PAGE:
However, a lot of people have trouble seeing that because of what the tech world now calls fragmentation – the fact that Android is on so many different devices. This has proven to be a challenge for Google because you may get a subpar device running Android, which reflects poorly on the OS. It’s for this reason (mainly) that I’m excited about the recent deal for Google to purchase Motorola’s mobile arm, Motorola Mobility.
Have you ever listened to a song, and found yourself singing words understandable only by you, as if written in some strange dead language? Can you speak Spanish but have immense difficulty hearing the individual words of a Latin song? Do you still think the Beatles sang Chicken to Ride?
It has always been possible to go online and look for the lyrics of a song, but this involves the tedious steps of loading a browser and entering the exact names of the song and artist. With TuneWiki, this problem is solved, because when you are listening to a song on your phone, the app gets the lyrics through the internet and displays them in a fun karaoke mode. Furthermore, if you wish, it can translate them into over 40 languages.
But the app is not only a bridge to a complete database of lyrics and songs; it has a few more features that make it very attractive, besides being a powerful media player. (more…)
We’ve collected the top four reviews, roundups and how-to articles from across the AppStorm network in August. Whether you’re interested in Mac, iPhone, iPad, Web, or Android apps, there’s bound to be something you didn’t spot over the course of the month. Now would be a good time to explore a part of the AppStorm Network you’ve never seen before!
Thanks for reading AppStorm, and I hope you enjoy looking over some of our favourite posts from last month!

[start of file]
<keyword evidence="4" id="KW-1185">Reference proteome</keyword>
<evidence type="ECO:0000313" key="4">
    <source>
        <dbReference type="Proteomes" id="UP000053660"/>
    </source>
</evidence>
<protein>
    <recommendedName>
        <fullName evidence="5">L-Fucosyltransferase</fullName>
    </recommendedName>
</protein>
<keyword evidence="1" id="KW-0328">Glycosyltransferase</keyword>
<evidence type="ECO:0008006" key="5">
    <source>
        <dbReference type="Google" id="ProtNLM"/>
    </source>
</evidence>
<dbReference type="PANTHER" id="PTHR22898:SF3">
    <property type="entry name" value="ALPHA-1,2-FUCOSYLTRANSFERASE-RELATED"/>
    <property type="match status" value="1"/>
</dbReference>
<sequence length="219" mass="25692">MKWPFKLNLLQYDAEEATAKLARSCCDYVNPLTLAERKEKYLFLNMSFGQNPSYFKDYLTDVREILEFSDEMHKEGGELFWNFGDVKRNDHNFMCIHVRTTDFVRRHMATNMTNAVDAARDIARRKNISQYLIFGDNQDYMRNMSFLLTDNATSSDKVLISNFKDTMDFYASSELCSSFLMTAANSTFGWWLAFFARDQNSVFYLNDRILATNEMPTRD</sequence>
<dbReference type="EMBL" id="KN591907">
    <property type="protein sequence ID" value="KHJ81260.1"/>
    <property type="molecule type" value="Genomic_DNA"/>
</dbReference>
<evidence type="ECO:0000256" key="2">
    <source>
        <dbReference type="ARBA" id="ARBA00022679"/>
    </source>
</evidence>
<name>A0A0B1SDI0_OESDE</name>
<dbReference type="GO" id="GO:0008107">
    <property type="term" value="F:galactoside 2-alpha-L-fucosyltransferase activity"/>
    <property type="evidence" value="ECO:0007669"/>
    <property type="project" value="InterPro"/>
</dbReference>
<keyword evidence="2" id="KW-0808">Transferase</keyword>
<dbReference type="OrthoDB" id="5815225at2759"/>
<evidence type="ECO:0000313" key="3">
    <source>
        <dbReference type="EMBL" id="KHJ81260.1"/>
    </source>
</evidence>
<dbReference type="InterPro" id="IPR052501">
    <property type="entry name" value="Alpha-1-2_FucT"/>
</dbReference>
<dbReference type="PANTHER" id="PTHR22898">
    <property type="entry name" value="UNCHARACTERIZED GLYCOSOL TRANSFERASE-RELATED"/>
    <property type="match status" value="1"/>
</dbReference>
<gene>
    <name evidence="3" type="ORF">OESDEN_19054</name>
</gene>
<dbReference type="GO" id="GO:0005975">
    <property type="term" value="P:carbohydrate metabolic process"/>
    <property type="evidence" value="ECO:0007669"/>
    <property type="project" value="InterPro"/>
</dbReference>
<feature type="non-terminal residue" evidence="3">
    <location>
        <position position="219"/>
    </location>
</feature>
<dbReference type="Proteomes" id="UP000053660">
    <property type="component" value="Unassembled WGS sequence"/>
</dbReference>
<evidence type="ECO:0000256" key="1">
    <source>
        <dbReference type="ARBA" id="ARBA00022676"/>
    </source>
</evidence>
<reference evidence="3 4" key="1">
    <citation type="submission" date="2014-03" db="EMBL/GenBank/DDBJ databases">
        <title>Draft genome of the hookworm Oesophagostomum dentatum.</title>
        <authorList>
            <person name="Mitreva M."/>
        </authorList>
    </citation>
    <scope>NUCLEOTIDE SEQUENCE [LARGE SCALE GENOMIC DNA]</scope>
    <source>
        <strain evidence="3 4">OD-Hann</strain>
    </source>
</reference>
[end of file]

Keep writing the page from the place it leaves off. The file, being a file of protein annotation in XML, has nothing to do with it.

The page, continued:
Rumors about new tablets from Amazon and Sony have been floating around for a while, but — perhaps due to IFA 2011 kicking off this week — we’ve seen a lot of new information released.
First up are the two new Sony tablets (pictured above; more images here): the wedge-shaped S1 and the hinged S2. According to CNET UK, the S1’s doorstop shape makes it easier to read lying down on a desk, but apart from that it seems par for the course. The S2, on the other hand, has two 5-inch touchscreens in a clamshell design, which makes it quite different from other tablets; for example, the keyboard, when activated, takes up the entire bottom screen. (Sounds like Sony’s been taking tips from the Nintendo DS range.)
Both tablets run Honeycomb, though the S2’s version is obviously modified to cope with its unique design, and are “PlayStation Certified”, like the Xperia Play handset. Neither are really trying to compete on price; the S1 is the same price as the iPad 2, while the S2 is set to cost £100 more in the UK (which usually translates to around $100 more in the USA).
Then there’s Amazon’s new tablet. Okay, this hasn’t been officially announced, but the rumors are so numerous that it’s fair to assume they’re working on something. PC Advisor’s rumor roundup suggests that there’ll be both a 7-inch and a 9- or 10-inch model, with built-in support for Amazon’s Android Appstore and its Cloud Player, and will be priced far cheaper than other comparable tablets on the market. Presumably this, along with the great reputation of the Kindle, will help sell huge numbers of tablets.
Other recently-released tablets may have flown under your radar, like the Eee Pad Transformer with its detachable QWERTY keyboard. Keep an eye on the site for our official review!
All of this is pretty much the same story that we see in the mobile industry: Apple has one current device at any given time — which is incredibly popular — and Android has a wide range of devices with different designs, features, and capabilities. It works well in the mobile industry, but perhaps that’s because everyone wants a handset; can this strategy scale to the luxury market of tablets? Vote in the poll and leave a comment to let us know what you think!